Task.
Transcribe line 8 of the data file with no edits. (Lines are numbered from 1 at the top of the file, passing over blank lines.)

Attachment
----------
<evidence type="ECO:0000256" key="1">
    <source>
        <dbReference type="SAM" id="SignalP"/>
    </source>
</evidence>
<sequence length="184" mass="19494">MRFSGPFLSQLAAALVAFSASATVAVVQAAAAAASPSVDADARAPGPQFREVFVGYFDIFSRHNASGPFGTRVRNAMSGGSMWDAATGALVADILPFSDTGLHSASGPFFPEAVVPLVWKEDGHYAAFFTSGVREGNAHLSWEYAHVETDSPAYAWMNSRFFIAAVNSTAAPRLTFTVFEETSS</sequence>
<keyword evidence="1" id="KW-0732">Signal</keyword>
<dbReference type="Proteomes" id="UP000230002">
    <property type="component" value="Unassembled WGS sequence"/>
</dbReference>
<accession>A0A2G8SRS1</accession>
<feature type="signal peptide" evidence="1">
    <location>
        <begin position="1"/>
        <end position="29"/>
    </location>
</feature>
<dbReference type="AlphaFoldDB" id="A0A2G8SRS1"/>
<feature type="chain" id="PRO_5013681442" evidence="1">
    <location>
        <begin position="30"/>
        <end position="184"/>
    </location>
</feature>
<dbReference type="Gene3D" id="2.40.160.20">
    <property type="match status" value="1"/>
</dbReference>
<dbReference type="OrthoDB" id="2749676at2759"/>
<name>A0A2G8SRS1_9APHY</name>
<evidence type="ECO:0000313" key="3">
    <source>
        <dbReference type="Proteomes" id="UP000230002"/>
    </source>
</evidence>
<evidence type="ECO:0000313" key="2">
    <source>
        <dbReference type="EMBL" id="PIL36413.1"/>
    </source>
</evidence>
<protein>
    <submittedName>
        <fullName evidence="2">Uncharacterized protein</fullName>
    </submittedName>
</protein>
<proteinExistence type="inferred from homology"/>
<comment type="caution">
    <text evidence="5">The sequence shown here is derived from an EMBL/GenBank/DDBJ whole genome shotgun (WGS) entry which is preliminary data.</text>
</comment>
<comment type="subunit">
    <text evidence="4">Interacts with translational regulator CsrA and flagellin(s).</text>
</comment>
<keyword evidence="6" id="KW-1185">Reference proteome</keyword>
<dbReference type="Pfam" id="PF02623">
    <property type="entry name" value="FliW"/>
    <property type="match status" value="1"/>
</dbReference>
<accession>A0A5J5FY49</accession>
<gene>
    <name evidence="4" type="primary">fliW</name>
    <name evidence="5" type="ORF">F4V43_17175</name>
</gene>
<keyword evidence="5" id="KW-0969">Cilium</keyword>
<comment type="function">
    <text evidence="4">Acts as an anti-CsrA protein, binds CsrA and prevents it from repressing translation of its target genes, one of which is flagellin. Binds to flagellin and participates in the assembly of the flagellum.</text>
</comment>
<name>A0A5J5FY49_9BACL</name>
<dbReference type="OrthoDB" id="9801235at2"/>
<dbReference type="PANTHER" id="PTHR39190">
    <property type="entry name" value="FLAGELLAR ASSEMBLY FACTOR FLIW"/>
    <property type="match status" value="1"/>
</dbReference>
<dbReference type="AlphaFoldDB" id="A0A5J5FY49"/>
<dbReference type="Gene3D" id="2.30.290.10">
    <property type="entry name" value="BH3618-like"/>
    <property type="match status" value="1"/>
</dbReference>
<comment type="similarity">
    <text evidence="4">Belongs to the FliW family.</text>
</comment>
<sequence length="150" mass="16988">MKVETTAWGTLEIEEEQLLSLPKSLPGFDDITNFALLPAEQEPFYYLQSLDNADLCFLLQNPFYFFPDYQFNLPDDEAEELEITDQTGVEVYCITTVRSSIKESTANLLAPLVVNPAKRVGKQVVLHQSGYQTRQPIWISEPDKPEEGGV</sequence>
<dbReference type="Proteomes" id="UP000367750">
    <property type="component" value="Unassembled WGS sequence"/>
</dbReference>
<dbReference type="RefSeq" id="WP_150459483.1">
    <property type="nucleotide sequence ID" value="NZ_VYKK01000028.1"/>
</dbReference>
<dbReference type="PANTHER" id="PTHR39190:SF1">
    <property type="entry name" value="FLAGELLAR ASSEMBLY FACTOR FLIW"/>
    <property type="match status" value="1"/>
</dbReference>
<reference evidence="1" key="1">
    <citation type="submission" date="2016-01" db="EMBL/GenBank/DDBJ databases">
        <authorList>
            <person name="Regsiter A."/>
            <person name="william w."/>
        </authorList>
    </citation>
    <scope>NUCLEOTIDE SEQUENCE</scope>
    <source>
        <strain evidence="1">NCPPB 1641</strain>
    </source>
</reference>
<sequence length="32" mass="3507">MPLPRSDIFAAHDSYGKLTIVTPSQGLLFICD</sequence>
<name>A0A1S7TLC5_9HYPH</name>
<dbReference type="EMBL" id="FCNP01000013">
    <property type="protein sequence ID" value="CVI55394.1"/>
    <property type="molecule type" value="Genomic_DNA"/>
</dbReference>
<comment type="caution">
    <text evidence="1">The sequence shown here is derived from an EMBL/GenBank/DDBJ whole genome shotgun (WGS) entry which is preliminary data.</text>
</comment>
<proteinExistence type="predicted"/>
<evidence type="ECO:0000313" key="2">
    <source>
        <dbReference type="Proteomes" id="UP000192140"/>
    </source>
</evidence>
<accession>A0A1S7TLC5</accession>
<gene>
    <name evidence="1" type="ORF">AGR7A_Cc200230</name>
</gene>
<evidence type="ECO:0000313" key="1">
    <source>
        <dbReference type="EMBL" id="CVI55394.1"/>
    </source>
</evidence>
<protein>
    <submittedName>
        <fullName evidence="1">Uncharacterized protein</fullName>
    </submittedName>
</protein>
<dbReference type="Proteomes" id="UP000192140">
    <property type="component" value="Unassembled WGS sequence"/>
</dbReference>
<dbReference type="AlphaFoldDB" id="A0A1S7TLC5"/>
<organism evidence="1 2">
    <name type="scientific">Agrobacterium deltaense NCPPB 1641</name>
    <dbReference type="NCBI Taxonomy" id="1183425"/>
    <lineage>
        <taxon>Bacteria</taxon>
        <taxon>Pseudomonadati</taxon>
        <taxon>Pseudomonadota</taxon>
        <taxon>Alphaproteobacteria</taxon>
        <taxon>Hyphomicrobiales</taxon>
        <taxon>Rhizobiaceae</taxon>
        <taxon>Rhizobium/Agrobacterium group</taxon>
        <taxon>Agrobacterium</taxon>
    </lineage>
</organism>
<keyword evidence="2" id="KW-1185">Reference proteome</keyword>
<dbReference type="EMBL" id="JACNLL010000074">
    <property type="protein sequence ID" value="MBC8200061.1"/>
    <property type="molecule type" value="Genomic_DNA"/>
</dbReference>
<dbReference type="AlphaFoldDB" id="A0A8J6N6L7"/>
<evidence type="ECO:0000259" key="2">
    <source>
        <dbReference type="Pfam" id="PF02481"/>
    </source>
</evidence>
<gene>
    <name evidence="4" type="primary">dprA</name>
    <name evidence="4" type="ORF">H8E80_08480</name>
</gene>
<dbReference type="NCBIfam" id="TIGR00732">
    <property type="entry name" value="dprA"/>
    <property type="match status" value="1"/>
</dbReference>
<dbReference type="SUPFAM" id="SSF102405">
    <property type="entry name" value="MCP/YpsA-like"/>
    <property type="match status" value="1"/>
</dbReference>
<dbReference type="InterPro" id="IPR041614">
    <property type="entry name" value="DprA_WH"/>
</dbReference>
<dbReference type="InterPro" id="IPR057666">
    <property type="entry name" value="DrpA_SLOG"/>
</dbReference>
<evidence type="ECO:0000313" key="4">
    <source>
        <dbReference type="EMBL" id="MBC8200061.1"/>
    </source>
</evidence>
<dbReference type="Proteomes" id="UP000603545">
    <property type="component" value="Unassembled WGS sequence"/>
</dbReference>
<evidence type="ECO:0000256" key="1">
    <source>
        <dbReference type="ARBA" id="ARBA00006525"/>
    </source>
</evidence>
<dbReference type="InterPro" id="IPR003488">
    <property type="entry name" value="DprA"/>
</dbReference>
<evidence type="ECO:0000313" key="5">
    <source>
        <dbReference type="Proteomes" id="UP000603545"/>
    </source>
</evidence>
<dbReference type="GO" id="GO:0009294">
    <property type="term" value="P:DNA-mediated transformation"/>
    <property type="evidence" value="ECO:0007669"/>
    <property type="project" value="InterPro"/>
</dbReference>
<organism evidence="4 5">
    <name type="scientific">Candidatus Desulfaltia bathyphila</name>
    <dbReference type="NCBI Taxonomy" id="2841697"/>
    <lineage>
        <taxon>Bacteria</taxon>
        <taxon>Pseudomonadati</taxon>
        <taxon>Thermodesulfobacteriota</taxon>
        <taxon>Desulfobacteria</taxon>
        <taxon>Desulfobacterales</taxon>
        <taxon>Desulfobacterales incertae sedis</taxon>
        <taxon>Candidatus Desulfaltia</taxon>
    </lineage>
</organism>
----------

<dbReference type="Proteomes" id="UP000230002">